I tried on ASU -- and it fits me like a frickin' glove.
Hot, hot heat aside (we're currently looking forward to temps around 100 during the day and lows in the mid- to high- 70s at night), this school agrees with me. Tempe agrees with me. Who could ask for anything more?
My program is tailor-made for an ambitious Renaissance student ready to professionalize and get out of school already. (Shocked, aren't you?) PhD students, while set up with high expectations, are given lots of breathing room and leeway to meet those expectations. My coursework will be done in two years, not three, due to some, er..., creative categorization suggested and encouraged by my current adviser, Dr. Ayanna Thompson. "How will you do this, Devori?" you ask. "Easy," I reply. My Shakespearean Fetishes class (which is proving challenging...in a good way...and very interesting) will count not only as a literature pre-1660 requirement, but also a genre studies (Shakespeare wrote plays -- duh), and fills in as a critical theory requirement (Freud, Derrida, and Marx -- oh, my!) Dr. Thompson has teased me with with the potential sighting of Harry Lennix -- a favorite actor of mine, and a frequent visitor to the ASU campus who wants to someday *gasp* study Renaissance literature at ASU. Renaissance nerds will know him as Aaron in Julie Taymor's brilliant adaptation of Titus Andronicus, other nerds will know him as Captain Lock (Morpheus' romantic rival) in the last two Matrix films. (The mind boggles with the possibility of sweaty-handed meetings and photo ops.)
I'm making friends, slowly but surely. Not surprising to those who knew me back in Idaho. When confronted with change, I tend to become a homebody. I realized that my situation was rapidly becoming terminal when I became genuinely excited to find an episode of Maury on one afternoon. An intervention was required. Luckily, my first meeting with many of my new colleagues was congenial and booze-laden. We made jokes about the emblems of George Wither and Stephen Greenblatt (insert tweedy, pretentious chuckle here), and discussed in depth just which books of The Fairie Queen we were going to be reading this semester. (No one could remember which book number corresponded with which characters -- it was intense.) I share an office, not to mention a significant course load, with many of the other Renaissance scholars, and they are making sure that I am indoctrinated (no pun intended) the right way.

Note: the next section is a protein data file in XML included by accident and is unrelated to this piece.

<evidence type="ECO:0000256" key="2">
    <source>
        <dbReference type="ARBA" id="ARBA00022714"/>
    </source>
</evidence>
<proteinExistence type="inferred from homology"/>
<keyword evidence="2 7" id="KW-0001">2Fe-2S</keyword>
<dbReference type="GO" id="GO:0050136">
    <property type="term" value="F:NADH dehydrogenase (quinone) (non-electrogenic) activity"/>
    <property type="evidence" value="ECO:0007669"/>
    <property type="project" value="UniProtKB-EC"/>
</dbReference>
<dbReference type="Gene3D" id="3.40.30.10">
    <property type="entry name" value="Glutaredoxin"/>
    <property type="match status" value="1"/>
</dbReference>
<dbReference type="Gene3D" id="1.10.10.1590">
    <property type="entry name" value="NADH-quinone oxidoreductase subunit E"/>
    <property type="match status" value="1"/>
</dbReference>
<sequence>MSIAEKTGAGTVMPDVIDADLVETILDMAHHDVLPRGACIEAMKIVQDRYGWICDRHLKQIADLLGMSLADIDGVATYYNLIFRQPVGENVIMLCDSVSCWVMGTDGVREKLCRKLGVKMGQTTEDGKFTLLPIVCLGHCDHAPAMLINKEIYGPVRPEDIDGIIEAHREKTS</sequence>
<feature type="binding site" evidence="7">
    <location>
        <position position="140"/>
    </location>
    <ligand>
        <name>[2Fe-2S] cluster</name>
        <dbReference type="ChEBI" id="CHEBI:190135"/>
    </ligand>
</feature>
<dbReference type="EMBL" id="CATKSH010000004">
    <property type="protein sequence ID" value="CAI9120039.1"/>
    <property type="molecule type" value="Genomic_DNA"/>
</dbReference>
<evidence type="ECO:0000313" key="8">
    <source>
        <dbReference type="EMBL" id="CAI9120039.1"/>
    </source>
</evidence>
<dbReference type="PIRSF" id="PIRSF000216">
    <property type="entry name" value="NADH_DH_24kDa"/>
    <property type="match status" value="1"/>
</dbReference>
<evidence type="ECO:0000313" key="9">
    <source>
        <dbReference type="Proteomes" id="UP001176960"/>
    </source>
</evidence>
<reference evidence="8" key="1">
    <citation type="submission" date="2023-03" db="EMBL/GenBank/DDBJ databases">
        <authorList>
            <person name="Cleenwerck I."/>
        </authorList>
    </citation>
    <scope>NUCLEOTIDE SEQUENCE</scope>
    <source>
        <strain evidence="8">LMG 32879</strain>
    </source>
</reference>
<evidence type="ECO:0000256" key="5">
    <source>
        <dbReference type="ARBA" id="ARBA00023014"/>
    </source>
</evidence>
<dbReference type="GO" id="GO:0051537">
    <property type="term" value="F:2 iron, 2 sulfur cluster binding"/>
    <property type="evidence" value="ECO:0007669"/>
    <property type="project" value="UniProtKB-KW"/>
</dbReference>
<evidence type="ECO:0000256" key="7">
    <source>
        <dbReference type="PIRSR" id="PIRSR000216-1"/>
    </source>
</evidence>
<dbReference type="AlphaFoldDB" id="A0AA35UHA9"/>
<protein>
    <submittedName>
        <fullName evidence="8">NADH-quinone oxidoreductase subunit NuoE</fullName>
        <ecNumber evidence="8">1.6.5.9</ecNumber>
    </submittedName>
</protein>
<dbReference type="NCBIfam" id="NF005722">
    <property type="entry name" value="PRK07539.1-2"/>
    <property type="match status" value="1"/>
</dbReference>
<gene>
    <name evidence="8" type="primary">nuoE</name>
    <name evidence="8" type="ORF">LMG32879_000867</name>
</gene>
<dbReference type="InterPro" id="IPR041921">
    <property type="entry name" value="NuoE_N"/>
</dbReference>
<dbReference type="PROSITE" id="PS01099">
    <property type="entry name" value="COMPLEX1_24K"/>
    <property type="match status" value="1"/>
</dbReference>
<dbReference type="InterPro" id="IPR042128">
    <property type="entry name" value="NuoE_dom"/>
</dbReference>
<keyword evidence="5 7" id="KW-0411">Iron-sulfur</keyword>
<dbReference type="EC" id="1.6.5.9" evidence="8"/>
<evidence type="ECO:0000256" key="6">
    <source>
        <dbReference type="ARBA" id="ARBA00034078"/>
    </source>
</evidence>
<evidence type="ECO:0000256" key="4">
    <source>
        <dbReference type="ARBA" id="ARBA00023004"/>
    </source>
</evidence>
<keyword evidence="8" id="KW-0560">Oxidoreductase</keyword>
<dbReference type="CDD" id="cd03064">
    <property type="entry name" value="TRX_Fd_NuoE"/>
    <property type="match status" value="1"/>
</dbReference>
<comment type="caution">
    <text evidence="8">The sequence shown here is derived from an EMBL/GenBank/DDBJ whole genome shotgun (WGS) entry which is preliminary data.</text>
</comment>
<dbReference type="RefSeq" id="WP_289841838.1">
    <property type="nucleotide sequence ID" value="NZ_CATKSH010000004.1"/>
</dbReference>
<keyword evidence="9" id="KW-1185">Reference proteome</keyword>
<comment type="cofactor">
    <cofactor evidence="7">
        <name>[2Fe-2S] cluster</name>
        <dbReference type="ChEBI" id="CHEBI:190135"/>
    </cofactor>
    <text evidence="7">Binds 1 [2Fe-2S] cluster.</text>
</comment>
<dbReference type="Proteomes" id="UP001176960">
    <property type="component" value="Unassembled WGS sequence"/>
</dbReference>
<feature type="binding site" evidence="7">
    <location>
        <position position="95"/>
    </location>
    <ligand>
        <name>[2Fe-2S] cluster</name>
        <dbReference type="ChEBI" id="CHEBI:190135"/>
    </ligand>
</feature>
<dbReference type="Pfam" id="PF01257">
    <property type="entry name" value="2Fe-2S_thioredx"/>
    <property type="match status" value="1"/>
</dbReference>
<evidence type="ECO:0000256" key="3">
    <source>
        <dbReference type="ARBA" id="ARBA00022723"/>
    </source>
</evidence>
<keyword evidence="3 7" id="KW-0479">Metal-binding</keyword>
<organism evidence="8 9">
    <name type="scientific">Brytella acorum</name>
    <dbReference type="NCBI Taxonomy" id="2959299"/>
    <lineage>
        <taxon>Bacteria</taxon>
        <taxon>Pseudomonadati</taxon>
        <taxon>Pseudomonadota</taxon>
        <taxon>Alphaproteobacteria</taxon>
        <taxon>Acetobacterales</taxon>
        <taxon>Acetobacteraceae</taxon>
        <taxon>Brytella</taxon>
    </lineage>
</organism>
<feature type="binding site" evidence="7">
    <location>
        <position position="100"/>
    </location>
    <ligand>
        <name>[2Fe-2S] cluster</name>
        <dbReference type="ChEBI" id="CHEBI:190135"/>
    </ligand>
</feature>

Teaching at 7:30 AM is a chore -- not only for me, but for the students. For approximately 95% of my students, my class was their first college experience. (It is voraciously encouraged that students take comp. in their first semester here.) They're used to being talked at from high school, and this factor, combined with the course's early time, make for a quiet, quiet room some days. My class is capped at twenty (ISU comp. teachers will weep at this number, imagining the possibilities), and I consistently have 16-19 students show up each day. They're just so damn quiet! I was overjoyed today to hear them laugh at a Rifftrax short I brought in, "Building Better Paragraphs." Perhaps I should enlist Mike Nelson, Bill Corbett, and Kevin Murphy to teach the class every few weeks. I broke the "teaching wall" as it were today, and encouraged them to speak. After all, students who converse freely during class discussion don't have to write for the entirety of the hour so that Ms. Mean Teacher can make sure everyone participates, right? The ensuing discussion of Kathy Maio's evisceration of depictions of females in Disney was much more lively. Whew.
Even though my class occasionally feigns muteness, I was extremely impressed with the first drafts of their first papers, with which I spent several hours this weekend. My students were asked to write about a pop culture text that they feel connected to, and describe either how they feel the text informs their identity, or how they feel that they are reflected in that particular pop culture text. In brainstorming ways to approach this assignment, we've read wonderful articles from, honestly, the finest composition reader/rhetoric I've used so far. We discussed how the character of Cameron adds unexpected, but very real drama to Ferris Bueller's Day Off. We talked about how programs like The Jersey Shore, The Hills, and Laguna Beach offer views of young people that we know are wildly exaggerated, but we want to watch them anyway. The drafts I saw were surprisingly sophisticated and well-phrased, but each had the student's unique spin. Having left a culturally stifled area for one as culturally diverse as Phoenix/Tempe, I was pleasantly surprised to discover that my students connected with texts like Allen's Vicky Christina Barcelona, the work of Sufjan Stevens, and novels like The Road. (You can imagine my joy when not a one of them said that they related with Twilight's Bella -- and this was even before I made my disdain evident!) I can't wait to watch them all develop as writers in the coming weeks.
Now -- to the dishes! (Anything to keep from having to read more Freud right now. Yeesh.)